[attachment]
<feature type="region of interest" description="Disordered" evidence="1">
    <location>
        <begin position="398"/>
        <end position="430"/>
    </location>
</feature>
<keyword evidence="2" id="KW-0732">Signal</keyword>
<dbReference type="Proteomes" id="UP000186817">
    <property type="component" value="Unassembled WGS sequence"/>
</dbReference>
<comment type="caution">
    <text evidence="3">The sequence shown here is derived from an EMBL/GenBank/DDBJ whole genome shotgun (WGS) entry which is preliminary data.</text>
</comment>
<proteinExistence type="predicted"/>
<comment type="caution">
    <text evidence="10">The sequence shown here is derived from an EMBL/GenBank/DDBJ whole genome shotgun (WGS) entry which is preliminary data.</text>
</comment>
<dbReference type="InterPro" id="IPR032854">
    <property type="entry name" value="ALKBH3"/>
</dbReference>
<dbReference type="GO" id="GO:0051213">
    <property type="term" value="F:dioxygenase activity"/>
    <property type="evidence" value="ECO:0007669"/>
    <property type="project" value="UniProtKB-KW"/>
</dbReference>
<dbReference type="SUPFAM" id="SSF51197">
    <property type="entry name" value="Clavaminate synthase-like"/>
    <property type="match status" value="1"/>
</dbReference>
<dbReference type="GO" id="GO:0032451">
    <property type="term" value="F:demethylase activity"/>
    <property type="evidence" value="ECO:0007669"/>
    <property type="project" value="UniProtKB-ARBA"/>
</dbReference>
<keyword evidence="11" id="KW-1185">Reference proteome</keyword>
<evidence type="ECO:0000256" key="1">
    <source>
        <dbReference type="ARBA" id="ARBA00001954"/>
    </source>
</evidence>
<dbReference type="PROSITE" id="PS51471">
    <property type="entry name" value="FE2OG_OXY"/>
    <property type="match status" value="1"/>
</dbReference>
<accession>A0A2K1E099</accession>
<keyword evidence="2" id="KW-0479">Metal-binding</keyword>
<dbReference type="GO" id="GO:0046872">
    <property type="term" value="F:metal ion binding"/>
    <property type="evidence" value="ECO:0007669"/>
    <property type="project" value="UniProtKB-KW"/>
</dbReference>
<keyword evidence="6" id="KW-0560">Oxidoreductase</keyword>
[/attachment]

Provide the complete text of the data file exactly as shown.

<feature type="region of interest" description="Disordered" evidence="1">
    <location>
        <begin position="398"/>
        <end position="430"/>
    </location>
</feature>
<keyword evidence="2" id="KW-0732">Signal</keyword>
<dbReference type="Proteomes" id="UP000186817">
    <property type="component" value="Unassembled WGS sequence"/>
</dbReference>
<comment type="caution">
    <text evidence="3">The sequence shown here is derived from an EMBL/GenBank/DDBJ whole genome shotgun (WGS) entry which is preliminary data.</text>
</comment>
<proteinExistence type="predicted"/>
<comment type="caution">
    <text evidence="10">The sequence shown here is derived from an EMBL/GenBank/DDBJ whole genome shotgun (WGS) entry which is preliminary data.</text>
</comment>
<dbReference type="InterPro" id="IPR032854">
    <property type="entry name" value="ALKBH3"/>
</dbReference>
<dbReference type="GO" id="GO:0051213">
    <property type="term" value="F:dioxygenase activity"/>
    <property type="evidence" value="ECO:0007669"/>
    <property type="project" value="UniProtKB-KW"/>
</dbReference>
<dbReference type="SUPFAM" id="SSF51197">
    <property type="entry name" value="Clavaminate synthase-like"/>
    <property type="match status" value="1"/>
</dbReference>
<dbReference type="GO" id="GO:0032451">
    <property type="term" value="F:demethylase activity"/>
    <property type="evidence" value="ECO:0007669"/>
    <property type="project" value="UniProtKB-ARBA"/>
</dbReference>
<keyword evidence="11" id="KW-1185">Reference proteome</keyword>
<evidence type="ECO:0000256" key="1">
    <source>
        <dbReference type="ARBA" id="ARBA00001954"/>
    </source>
</evidence>
<dbReference type="PROSITE" id="PS51471">
    <property type="entry name" value="FE2OG_OXY"/>
    <property type="match status" value="1"/>
</dbReference>
<accession>A0A2K1E099</accession>
<keyword evidence="2" id="KW-0479">Metal-binding</keyword>
<dbReference type="GO" id="GO:0046872">
    <property type="term" value="F:metal ion binding"/>
    <property type="evidence" value="ECO:0007669"/>
    <property type="project" value="UniProtKB-KW"/>
</dbReference>
<keyword evidence="6" id="KW-0560">Oxidoreductase</keyword>